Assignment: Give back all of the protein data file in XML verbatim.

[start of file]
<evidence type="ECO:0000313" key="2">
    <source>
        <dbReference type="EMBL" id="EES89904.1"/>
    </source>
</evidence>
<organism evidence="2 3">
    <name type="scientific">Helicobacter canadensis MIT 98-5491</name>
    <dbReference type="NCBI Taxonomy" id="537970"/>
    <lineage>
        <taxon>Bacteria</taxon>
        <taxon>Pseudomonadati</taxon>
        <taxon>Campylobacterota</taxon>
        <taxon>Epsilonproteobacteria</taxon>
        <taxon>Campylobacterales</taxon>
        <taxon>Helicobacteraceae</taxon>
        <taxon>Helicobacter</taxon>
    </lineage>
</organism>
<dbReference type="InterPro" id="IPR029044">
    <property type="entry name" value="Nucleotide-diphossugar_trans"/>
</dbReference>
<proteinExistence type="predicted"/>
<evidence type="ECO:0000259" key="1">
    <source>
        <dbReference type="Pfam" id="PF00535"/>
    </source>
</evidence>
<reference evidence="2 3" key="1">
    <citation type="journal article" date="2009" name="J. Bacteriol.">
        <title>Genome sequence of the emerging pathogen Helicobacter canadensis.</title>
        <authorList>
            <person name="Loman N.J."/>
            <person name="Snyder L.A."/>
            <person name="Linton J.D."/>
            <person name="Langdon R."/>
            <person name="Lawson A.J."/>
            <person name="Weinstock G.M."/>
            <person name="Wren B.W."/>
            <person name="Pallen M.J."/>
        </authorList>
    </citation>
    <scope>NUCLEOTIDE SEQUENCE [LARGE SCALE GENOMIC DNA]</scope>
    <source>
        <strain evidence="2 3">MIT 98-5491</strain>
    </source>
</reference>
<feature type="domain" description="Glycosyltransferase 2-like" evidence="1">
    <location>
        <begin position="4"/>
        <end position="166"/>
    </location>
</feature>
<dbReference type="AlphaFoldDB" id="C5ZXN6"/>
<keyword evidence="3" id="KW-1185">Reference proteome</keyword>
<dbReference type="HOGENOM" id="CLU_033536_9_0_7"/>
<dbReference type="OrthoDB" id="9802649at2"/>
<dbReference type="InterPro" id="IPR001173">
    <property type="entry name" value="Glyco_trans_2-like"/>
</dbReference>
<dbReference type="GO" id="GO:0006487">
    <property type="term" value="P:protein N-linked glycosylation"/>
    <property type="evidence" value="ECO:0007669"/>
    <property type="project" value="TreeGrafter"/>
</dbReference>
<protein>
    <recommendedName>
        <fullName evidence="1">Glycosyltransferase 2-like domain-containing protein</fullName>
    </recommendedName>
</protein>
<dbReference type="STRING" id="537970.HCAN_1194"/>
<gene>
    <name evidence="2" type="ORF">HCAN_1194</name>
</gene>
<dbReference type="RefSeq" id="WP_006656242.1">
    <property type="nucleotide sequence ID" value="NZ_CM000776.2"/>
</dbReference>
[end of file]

<evidence type="ECO:0000313" key="2">
    <source>
        <dbReference type="EMBL" id="EES89904.1"/>
    </source>
</evidence>
<organism evidence="2 3">
    <name type="scientific">Helicobacter canadensis MIT 98-5491</name>
    <dbReference type="NCBI Taxonomy" id="537970"/>
    <lineage>
        <taxon>Bacteria</taxon>
        <taxon>Pseudomonadati</taxon>
        <taxon>Campylobacterota</taxon>
        <taxon>Epsilonproteobacteria</taxon>
        <taxon>Campylobacterales</taxon>
        <taxon>Helicobacteraceae</taxon>
        <taxon>Helicobacter</taxon>
    </lineage>
</organism>
<dbReference type="InterPro" id="IPR029044">
    <property type="entry name" value="Nucleotide-diphossugar_trans"/>
</dbReference>
<proteinExistence type="predicted"/>
<evidence type="ECO:0000259" key="1">
    <source>
        <dbReference type="Pfam" id="PF00535"/>
    </source>
</evidence>
<reference evidence="2 3" key="1">
    <citation type="journal article" date="2009" name="J. Bacteriol.">
        <title>Genome sequence of the emerging pathogen Helicobacter canadensis.</title>
        <authorList>
            <person name="Loman N.J."/>
            <person name="Snyder L.A."/>
            <person name="Linton J.D."/>
            <person name="Langdon R."/>
            <person name="Lawson A.J."/>
            <person name="Weinstock G.M."/>
            <person name="Wren B.W."/>
            <person name="Pallen M.J."/>
        </authorList>
    </citation>
    <scope>NUCLEOTIDE SEQUENCE [LARGE SCALE GENOMIC DNA]</scope>
    <source>
        <strain evidence="2 3">MIT 98-5491</strain>
    </source>
</reference>
<feature type="domain" description="Glycosyltransferase 2-like" evidence="1">
    <location>
        <begin position="4"/>
        <end position="166"/>
    </location>
</feature>
<dbReference type="AlphaFoldDB" id="C5ZXN6"/>
<keyword evidence="3" id="KW-1185">Reference proteome</keyword>
<dbReference type="HOGENOM" id="CLU_033536_9_0_7"/>
<dbReference type="OrthoDB" id="9802649at2"/>
<dbReference type="InterPro" id="IPR001173">
    <property type="entry name" value="Glyco_trans_2-like"/>
</dbReference>
<dbReference type="GO" id="GO:0006487">
    <property type="term" value="P:protein N-linked glycosylation"/>
    <property type="evidence" value="ECO:0007669"/>
    <property type="project" value="TreeGrafter"/>
</dbReference>
<protein>
    <recommendedName>
        <fullName evidence="1">Glycosyltransferase 2-like domain-containing protein</fullName>
    </recommendedName>
</protein>
<dbReference type="STRING" id="537970.HCAN_1194"/>
<gene>
    <name evidence="2" type="ORF">HCAN_1194</name>
</gene>
<dbReference type="RefSeq" id="WP_006656242.1">
    <property type="nucleotide sequence ID" value="NZ_CM000776.2"/>
</dbReference>